Lamont told reporters last week that sticking primarily to an age-based rollout is the most expeditious approach.
“If everybody’s a priority, then nobody’s a priority,” Lamont, a Democrat, said. “We’ve got that prioritized based on age since that’s easiest to administer and the most direct – and please be patient.”
Health experts point out, however, that prioritizing efficiency may come at the expense of distributing it equitably.
“There are certainly equity issues when it comes to access to the vaccine,” said Tolbert, adding that targeting older populations can help ensure the hospitals also don’t get overwhelmed with COVID patients. “When you begin to include that younger adult population with high-risk medical conditions, that’s where you are more likely to start picking up more people of color, because we know that people of color are generally more likely [at younger ages] of contracting a severe case of COVID-19.”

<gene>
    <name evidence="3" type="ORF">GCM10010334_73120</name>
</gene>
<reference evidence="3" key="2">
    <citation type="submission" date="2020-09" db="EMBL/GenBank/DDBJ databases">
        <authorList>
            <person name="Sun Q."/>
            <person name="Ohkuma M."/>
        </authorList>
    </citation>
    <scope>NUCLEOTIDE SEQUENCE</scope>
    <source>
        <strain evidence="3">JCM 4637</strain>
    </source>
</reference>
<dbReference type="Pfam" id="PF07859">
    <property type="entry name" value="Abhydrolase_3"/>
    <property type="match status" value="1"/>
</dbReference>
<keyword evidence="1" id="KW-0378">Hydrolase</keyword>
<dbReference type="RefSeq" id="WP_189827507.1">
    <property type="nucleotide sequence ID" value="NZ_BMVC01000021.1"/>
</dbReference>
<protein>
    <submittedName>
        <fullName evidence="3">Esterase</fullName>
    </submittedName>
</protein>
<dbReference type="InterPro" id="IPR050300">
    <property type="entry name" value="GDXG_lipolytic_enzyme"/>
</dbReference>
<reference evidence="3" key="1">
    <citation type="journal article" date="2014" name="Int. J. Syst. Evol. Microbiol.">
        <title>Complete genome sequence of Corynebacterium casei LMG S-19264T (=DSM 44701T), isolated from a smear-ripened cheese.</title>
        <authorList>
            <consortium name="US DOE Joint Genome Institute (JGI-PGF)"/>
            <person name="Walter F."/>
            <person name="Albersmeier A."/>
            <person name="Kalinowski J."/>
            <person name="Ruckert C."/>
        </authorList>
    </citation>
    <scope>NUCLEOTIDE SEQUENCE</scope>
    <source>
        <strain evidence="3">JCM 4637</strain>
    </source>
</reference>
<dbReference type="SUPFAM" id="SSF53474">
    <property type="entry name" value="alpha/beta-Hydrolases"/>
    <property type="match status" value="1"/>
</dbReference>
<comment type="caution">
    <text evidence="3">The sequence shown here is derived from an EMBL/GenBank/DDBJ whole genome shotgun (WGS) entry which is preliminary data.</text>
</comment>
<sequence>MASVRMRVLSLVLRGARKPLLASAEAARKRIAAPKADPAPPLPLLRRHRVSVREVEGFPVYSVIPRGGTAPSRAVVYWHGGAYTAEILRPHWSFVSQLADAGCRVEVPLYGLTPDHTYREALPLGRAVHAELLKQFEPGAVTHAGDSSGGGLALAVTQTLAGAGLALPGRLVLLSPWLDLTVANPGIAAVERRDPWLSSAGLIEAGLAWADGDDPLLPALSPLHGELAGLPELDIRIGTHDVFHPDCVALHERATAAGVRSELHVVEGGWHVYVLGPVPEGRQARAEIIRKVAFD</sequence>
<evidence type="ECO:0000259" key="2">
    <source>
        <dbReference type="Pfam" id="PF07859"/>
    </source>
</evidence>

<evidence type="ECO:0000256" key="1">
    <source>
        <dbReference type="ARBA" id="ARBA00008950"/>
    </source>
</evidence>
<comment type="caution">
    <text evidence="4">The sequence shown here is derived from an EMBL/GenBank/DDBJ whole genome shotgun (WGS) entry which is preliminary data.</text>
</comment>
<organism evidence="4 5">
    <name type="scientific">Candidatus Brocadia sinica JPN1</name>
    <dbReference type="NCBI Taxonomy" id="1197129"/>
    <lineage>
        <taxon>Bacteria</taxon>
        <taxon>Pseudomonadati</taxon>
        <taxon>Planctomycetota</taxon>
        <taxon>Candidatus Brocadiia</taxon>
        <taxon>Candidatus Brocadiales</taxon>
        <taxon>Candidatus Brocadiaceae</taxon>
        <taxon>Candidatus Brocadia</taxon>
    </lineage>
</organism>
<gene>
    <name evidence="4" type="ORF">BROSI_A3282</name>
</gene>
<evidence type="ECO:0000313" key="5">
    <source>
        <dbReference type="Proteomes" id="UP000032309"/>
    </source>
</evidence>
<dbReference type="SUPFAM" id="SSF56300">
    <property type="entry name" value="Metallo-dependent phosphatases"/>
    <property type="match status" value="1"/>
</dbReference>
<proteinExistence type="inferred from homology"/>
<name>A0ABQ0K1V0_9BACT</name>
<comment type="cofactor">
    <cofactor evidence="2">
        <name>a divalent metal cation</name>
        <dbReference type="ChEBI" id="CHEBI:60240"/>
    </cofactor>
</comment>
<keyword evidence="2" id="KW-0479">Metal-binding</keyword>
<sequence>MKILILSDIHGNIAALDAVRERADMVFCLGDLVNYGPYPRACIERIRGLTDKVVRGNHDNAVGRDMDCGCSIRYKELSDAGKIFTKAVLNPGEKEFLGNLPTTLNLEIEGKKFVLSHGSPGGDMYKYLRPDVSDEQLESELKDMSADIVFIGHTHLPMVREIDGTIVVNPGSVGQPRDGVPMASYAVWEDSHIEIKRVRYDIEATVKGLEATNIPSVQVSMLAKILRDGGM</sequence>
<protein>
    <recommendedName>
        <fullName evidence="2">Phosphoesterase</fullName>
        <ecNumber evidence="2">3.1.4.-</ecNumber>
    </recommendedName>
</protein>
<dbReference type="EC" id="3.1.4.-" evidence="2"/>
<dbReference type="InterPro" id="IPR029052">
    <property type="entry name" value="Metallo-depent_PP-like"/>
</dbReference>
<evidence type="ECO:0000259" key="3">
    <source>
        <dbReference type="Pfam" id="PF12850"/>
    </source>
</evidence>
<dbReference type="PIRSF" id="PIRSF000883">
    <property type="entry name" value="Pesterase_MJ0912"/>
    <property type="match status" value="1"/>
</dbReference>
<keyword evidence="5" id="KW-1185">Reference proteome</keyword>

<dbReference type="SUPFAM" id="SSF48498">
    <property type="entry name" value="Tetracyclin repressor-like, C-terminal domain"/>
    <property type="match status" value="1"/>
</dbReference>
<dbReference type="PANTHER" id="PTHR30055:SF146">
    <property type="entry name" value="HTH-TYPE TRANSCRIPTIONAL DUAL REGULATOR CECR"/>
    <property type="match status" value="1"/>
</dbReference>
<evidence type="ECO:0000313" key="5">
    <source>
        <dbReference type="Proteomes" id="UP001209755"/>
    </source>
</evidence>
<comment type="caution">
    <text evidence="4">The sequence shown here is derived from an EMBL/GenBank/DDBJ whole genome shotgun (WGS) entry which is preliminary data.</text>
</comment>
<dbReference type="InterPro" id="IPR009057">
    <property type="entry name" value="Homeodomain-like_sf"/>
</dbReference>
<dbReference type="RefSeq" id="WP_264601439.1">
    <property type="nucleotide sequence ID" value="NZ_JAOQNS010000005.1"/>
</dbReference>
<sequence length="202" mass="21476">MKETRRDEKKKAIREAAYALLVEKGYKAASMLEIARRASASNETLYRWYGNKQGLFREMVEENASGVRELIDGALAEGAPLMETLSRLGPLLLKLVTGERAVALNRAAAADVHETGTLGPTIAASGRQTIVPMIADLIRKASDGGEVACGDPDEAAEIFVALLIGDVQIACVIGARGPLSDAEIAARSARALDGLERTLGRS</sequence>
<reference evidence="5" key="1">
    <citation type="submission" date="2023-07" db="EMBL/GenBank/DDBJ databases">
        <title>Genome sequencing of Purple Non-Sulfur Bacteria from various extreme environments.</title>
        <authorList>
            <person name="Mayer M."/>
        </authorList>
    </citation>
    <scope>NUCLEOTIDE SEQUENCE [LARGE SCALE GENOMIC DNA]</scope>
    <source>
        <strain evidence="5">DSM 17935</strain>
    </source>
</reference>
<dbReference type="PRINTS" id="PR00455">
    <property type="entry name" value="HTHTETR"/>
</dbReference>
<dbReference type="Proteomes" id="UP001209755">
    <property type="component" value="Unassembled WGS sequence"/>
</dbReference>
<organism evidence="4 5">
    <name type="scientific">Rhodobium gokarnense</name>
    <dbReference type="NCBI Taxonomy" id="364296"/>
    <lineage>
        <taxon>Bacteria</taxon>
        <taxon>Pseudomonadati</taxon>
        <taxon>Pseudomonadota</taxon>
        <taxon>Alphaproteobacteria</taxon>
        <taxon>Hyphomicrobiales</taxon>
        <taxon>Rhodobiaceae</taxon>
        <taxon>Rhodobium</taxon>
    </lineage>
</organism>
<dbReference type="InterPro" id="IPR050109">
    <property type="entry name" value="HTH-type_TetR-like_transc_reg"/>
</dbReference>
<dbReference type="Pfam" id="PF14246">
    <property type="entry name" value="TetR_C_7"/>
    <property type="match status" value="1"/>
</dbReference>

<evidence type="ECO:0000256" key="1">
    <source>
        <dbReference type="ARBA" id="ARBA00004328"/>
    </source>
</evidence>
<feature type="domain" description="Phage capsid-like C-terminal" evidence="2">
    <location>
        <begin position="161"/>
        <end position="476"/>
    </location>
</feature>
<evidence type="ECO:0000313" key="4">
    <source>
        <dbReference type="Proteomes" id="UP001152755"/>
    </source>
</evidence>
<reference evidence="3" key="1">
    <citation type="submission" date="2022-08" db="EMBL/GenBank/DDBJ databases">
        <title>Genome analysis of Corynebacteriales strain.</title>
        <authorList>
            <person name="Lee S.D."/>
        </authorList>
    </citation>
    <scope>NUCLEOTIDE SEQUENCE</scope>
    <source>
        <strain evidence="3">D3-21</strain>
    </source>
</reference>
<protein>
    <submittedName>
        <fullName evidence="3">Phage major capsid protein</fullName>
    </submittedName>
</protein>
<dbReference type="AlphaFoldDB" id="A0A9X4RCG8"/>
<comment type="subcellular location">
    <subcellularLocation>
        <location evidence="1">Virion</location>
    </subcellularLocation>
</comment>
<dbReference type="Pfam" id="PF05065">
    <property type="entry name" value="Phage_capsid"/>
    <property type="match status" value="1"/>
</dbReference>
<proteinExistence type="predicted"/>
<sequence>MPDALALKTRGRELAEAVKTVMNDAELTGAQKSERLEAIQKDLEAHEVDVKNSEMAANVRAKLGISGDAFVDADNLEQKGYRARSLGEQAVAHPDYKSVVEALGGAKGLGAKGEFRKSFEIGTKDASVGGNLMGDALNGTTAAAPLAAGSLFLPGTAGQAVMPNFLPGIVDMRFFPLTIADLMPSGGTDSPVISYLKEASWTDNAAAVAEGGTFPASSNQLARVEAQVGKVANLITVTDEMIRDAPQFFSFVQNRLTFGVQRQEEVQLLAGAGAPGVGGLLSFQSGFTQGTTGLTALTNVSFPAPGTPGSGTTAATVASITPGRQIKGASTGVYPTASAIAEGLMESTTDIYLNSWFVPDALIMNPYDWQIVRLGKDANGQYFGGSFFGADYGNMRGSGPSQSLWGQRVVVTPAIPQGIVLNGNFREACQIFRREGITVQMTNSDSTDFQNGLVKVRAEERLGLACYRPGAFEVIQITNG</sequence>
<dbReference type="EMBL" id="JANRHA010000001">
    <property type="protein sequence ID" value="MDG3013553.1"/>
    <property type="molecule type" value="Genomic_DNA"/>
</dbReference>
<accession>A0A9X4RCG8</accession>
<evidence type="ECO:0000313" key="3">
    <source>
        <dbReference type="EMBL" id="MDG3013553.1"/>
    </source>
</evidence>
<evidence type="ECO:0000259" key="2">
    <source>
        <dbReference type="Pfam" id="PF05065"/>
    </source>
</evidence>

Wizdom Powell, director of the UConn Health Disparities Institute, agrees.
“You might just presume that if you solve the problem for the 65-to-74-year-old age group, that you’re somehow addressing the disparity issue. But you’re actually missing a critical component,” she said.
To date, vaccinations have been made available to those who are at least 75 years old, living in nursing homes or assisted living centers, or are front-line health care workers. Some public school teachers also mistakenly got vaccinated.
Overall, 8 percent of Connecticut residents have received the first round of the vaccine as of Monday afternoon, according to federal data. It is difficult to evaluate the vaccine distribution so far through an equity lens, however, because data for the race and ethnicity of vaccine recipients hasn’t been released yet in Connecticut.
“If we’re going to continue to work on dismantling systemic and structural racism, we do need to look at how we’re disseminating the vaccine and really keep an eye on who is actually getting the vaccine,” said Rev. Robyn Anderson, a pastor at Blackwell AME Zion Church in Hartford and a member of the governor’s advisory panel for the vaccine rollout. “Is there diversity in those who are receiving the vaccine? And if there’s not, people should be paying attention to that.”